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Xanthan Gum in Gluten Free Baking

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Xanthan gum is a crucial ingredient in gluten free baking and one that I use in the majority of my gluten free recipes. It acts as a binder that greatly improves the texture of gluten free bakes. Here, I’m sharing everything you need to know about xanthan gum – from how it’s made and its function in gluten free baking, to how much you actually need to use depending on what you’re making.

Xanthan gum in a small glass bowl with a measuring spoon in it. More measuring spoons are next to it.

Today, we’re continuing the Gluten Free Baking Basics series by talking about one of the most important topics in gluten free baking: xanthan gum.  

By the way, if you haven’t seen the first post in the series, I definitely recommend having a look! I took a deep dive into everything you need to know about making your own homemade gluten free flour blend, and also shared my favourite, go-to blend recipe that you can use in most of my gluten free recipes.

Let’s start by stating the obvious: in gluten free baking (unlike in wheat-based baking), there is no gluten. That means that you’re removing an ingredient that is responsible for holding your bakes together (essentially acting as a glue), for giving them elasticity and flexibility, and also – to some extent – for keeping your bakes moist.

So, in order to prevent your gluten free bakes from crumbling away to nothing, you need to replace the gluten with an alternative binder – and in most cases, that binder will be XANTHAN GUM. You’ll see xanthan gum used in almost all of my gluten free recipes and over the years, I’ve received numerous questions about what it is and about the role it plays in gluten free baking.

Today’s post will cover everything you need to know about xanthan gum: from how it’s made to its function in gluten free baking. We’ll bust some xanthan gum myths (and there are quite a few out there, annoyingly enough) and I’ll share my rough guide for how much xanthan gum you need to use depending on what you’re baking.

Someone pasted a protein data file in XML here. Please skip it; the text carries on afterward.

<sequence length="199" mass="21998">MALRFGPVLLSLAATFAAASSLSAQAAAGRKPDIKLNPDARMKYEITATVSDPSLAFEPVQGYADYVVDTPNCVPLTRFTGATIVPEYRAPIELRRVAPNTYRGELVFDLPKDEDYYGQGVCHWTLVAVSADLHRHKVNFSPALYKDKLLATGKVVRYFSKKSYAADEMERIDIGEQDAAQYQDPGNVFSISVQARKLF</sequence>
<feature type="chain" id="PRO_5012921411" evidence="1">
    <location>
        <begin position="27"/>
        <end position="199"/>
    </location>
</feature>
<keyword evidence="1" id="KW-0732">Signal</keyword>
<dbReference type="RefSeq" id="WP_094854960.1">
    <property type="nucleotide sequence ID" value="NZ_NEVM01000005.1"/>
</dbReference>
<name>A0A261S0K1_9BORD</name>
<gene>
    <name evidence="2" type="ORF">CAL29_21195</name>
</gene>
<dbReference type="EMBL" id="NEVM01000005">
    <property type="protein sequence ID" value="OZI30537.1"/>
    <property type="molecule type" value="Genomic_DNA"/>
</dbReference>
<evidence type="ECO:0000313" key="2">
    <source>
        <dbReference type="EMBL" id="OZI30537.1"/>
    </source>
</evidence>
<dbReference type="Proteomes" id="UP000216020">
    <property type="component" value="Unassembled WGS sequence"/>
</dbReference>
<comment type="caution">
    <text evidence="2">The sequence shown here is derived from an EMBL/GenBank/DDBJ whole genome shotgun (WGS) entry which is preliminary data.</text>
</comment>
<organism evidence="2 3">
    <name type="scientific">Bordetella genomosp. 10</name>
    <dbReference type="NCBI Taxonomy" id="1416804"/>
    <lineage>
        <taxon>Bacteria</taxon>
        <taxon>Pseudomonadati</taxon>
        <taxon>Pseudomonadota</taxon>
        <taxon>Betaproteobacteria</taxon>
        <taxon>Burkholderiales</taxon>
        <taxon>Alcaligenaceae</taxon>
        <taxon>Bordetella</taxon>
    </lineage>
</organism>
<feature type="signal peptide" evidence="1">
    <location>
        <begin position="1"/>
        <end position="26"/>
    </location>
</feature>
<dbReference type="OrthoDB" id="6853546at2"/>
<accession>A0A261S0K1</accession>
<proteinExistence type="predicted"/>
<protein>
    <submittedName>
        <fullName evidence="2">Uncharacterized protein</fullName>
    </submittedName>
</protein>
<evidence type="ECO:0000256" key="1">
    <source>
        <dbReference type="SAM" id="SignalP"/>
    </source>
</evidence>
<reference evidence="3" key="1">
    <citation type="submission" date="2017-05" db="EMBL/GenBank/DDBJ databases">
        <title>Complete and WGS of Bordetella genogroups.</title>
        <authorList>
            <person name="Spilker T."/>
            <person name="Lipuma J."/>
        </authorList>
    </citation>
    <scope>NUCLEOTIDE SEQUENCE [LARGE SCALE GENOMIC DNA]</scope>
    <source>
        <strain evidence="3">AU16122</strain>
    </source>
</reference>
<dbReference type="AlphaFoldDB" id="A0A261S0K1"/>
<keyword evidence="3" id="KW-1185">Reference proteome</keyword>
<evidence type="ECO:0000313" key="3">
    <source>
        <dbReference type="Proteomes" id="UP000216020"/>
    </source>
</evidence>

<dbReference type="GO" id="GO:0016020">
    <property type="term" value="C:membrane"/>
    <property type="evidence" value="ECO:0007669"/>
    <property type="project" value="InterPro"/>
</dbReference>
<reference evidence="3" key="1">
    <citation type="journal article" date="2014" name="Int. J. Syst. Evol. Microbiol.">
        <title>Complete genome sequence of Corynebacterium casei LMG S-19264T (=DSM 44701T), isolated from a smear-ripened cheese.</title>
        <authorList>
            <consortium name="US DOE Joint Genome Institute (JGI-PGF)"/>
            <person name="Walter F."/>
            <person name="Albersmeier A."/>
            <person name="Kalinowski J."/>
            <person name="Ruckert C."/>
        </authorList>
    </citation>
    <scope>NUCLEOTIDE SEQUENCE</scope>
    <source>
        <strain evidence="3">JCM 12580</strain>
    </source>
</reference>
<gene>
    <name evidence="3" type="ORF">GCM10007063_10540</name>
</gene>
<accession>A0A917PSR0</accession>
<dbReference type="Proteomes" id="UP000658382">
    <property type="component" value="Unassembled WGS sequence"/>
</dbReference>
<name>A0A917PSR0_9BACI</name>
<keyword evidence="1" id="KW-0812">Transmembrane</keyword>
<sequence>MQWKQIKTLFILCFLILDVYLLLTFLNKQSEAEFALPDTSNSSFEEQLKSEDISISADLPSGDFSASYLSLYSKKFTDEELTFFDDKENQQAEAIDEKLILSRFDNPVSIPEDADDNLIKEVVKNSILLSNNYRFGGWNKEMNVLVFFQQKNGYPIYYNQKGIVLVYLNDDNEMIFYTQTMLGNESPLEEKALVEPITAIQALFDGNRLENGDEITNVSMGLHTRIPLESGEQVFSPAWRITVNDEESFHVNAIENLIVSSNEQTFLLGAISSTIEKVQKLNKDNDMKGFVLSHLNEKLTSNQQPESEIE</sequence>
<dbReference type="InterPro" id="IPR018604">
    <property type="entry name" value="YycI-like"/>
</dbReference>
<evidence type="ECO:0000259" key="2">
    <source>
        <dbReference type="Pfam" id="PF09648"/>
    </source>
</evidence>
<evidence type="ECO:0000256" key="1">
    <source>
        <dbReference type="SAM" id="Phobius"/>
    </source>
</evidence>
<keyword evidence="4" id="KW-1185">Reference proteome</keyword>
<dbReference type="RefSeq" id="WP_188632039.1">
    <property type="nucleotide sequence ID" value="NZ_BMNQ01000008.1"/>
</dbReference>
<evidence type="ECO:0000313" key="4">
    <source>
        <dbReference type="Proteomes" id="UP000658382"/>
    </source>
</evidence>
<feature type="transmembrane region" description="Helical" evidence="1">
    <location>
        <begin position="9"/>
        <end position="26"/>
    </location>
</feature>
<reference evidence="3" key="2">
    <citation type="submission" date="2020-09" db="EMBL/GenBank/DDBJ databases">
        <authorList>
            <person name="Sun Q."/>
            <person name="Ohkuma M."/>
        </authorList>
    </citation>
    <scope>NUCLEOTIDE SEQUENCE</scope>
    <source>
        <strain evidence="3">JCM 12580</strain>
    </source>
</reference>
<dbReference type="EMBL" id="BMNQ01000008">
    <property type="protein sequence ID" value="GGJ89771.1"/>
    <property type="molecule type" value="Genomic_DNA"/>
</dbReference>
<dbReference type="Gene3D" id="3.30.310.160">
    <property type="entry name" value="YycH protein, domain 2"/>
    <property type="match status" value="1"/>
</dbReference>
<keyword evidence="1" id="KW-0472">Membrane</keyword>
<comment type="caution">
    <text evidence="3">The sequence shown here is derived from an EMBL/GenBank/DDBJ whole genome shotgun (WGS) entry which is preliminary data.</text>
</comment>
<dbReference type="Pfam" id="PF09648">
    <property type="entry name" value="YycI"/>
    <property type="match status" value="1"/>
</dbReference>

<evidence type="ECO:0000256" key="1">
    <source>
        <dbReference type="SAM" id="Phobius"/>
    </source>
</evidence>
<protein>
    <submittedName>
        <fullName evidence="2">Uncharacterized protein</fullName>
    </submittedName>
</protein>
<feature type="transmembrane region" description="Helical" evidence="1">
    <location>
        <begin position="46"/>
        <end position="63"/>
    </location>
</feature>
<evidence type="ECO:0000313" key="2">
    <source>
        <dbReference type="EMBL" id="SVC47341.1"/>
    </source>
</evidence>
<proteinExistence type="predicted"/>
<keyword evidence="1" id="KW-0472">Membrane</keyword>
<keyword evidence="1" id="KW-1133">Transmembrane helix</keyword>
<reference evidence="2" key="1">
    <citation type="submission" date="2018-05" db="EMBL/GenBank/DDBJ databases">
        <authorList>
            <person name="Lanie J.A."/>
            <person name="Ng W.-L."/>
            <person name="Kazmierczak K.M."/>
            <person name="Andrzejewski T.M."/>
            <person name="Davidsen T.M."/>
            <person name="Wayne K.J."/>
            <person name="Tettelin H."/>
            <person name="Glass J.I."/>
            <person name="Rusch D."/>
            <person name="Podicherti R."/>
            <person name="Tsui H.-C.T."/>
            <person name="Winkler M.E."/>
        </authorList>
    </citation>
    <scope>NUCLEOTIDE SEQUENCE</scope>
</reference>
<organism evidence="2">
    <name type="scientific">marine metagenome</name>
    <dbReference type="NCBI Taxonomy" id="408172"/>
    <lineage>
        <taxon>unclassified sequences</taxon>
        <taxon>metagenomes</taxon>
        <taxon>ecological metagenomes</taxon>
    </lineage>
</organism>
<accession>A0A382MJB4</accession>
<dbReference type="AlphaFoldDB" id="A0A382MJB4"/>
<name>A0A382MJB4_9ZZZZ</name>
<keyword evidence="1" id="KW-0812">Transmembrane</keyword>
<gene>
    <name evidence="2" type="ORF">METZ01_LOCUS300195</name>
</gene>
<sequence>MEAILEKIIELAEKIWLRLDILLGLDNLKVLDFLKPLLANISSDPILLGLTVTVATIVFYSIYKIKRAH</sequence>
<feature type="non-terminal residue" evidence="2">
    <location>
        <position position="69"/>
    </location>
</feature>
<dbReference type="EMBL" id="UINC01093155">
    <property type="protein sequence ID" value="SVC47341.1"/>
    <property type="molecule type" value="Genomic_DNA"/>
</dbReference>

So, let’s talk xanthan gum!

Overhead view of xanthan gum in a small glass bowl with a measuring spoon in it.

Before we get to the bits and bobs of what is xanthan gum – if you like what you’re seeing, subscribe to my newsletter to keep up to date on the latest recipes and tips!


What exactly is xanthan gum?

Xanthan gum is a polysaccharide – basically a type of complex sugar. It’s made through a process of fermentation with the help of bacteria called Xanthomonas campestris.

It’s a food thickening agent that’s used to keep foods uniformly thick. It’s also used as a stabiliser, as it stabilises emulsions and prevents products from separating (for example, it prevents the oil in salad dressing from separating out). In addition to being used as a food additive, it’s sometimes also used in non-food products, such as cosmetics.

All of these useful properties are due to the fact that xanthan gum is a hydrocolloid: it binds water and even at very low concentrations (0.1-1% by weight) it can cause a significant increase in the viscosity of a liquid. In simple terms: it forms a gel.

In gluten free baking, we’re not really interested in its thickening properties – instead, it’s the ability to bind water and form a sticky gel that helps to give gluten free bakes that I-can’t-believe-this-is-gluten-free quality.

The role of xanthan gum in gluten free baking

In gluten free baking, xanthan gum acts as a binder – a gluten substitute that holds the bakes together, prevents them from being too crumbly and greatly improves their texture. It gives them elasticity, extensibility and flexibility, and it’s all down to its hydrocolloid properties and its ability to form a sticky gel.

Note that xanthan gum isn’t a 1:1 gluten substitute and it most certainly doesn’t give the same degree of elasticity as gluten. However, in the case of cakes, muffins, cookies, brownies and similar, that’s not a problem at all. After all, you don’t need much elasticity in your average sponge cake. You just need enough binding power to prevent it from being too delicate or crumbly. And that’s exactly what xanthan gum provides.